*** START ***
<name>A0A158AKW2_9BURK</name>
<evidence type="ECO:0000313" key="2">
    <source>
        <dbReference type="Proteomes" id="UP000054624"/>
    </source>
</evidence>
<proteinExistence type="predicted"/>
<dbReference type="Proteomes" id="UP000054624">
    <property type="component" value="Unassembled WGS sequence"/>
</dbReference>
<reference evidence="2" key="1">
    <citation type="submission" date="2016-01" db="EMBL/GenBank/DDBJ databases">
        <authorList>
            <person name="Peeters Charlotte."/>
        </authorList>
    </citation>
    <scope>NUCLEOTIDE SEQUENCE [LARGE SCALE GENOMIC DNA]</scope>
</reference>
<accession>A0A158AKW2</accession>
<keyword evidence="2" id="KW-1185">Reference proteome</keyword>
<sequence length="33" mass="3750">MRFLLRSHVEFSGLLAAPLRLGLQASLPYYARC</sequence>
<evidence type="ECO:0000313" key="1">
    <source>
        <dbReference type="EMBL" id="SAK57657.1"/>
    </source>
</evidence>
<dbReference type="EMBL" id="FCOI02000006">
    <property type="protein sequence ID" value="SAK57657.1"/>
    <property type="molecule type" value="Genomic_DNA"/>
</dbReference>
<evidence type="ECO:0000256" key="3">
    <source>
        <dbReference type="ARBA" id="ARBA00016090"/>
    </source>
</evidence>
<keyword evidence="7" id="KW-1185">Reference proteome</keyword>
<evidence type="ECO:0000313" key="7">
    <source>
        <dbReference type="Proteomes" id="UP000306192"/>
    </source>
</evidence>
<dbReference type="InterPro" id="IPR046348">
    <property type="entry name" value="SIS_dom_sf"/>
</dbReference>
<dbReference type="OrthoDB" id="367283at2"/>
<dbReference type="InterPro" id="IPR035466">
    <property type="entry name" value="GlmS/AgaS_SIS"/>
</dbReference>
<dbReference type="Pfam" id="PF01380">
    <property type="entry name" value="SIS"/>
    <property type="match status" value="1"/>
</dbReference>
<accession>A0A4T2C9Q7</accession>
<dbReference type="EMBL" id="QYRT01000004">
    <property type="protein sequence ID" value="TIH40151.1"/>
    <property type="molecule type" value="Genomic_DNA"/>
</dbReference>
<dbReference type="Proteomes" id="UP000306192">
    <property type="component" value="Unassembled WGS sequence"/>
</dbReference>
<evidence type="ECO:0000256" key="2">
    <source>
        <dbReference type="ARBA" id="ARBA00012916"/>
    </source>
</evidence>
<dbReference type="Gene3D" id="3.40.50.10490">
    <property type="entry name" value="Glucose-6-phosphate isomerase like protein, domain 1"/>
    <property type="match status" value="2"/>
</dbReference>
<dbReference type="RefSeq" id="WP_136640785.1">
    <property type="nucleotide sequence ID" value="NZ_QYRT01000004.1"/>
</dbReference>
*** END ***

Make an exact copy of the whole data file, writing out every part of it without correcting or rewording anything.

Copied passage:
<name>A0A158AKW2_9BURK</name>
<evidence type="ECO:0000313" key="2">
    <source>
        <dbReference type="Proteomes" id="UP000054624"/>
    </source>
</evidence>
<proteinExistence type="predicted"/>
<dbReference type="Proteomes" id="UP000054624">
    <property type="component" value="Unassembled WGS sequence"/>
</dbReference>
<reference evidence="2" key="1">
    <citation type="submission" date="2016-01" db="EMBL/GenBank/DDBJ databases">
        <authorList>
            <person name="Peeters Charlotte."/>
        </authorList>
    </citation>
    <scope>NUCLEOTIDE SEQUENCE [LARGE SCALE GENOMIC DNA]</scope>
</reference>
<accession>A0A158AKW2</accession>
<keyword evidence="2" id="KW-1185">Reference proteome</keyword>
<sequence length="33" mass="3750">MRFLLRSHVEFSGLLAAPLRLGLQASLPYYARC</sequence>
<evidence type="ECO:0000313" key="1">
    <source>
        <dbReference type="EMBL" id="SAK57657.1"/>
    </source>
</evidence>
<dbReference type="EMBL" id="FCOI02000006">
    <property type="protein sequence ID" value="SAK57657.1"/>
    <property type="molecule type" value="Genomic_DNA"/>
</dbReference>
<evidence type="ECO:0000256" key="3">
    <source>
        <dbReference type="ARBA" id="ARBA00016090"/>
    </source>
</evidence>
<keyword evidence="7" id="KW-1185">Reference proteome</keyword>
<evidence type="ECO:0000313" key="7">
    <source>
        <dbReference type="Proteomes" id="UP000306192"/>
    </source>
</evidence>
<dbReference type="InterPro" id="IPR046348">
    <property type="entry name" value="SIS_dom_sf"/>
</dbReference>
<dbReference type="OrthoDB" id="367283at2"/>
<dbReference type="InterPro" id="IPR035466">
    <property type="entry name" value="GlmS/AgaS_SIS"/>
</dbReference>
<dbReference type="Pfam" id="PF01380">
    <property type="entry name" value="SIS"/>
    <property type="match status" value="1"/>
</dbReference>
<accession>A0A4T2C9Q7</accession>
<dbReference type="EMBL" id="QYRT01000004">
    <property type="protein sequence ID" value="TIH40151.1"/>
    <property type="molecule type" value="Genomic_DNA"/>
</dbReference>
<dbReference type="Proteomes" id="UP000306192">
    <property type="component" value="Unassembled WGS sequence"/>
</dbReference>
<evidence type="ECO:0000256" key="2">
    <source>
        <dbReference type="ARBA" id="ARBA00012916"/>
    </source>
</evidence>
<dbReference type="Gene3D" id="3.40.50.10490">
    <property type="entry name" value="Glucose-6-phosphate isomerase like protein, domain 1"/>
    <property type="match status" value="2"/>
</dbReference>
<dbReference type="RefSeq" id="WP_136640785.1">
    <property type="nucleotide sequence ID" value="NZ_QYRT01000004.1"/>
</dbReference>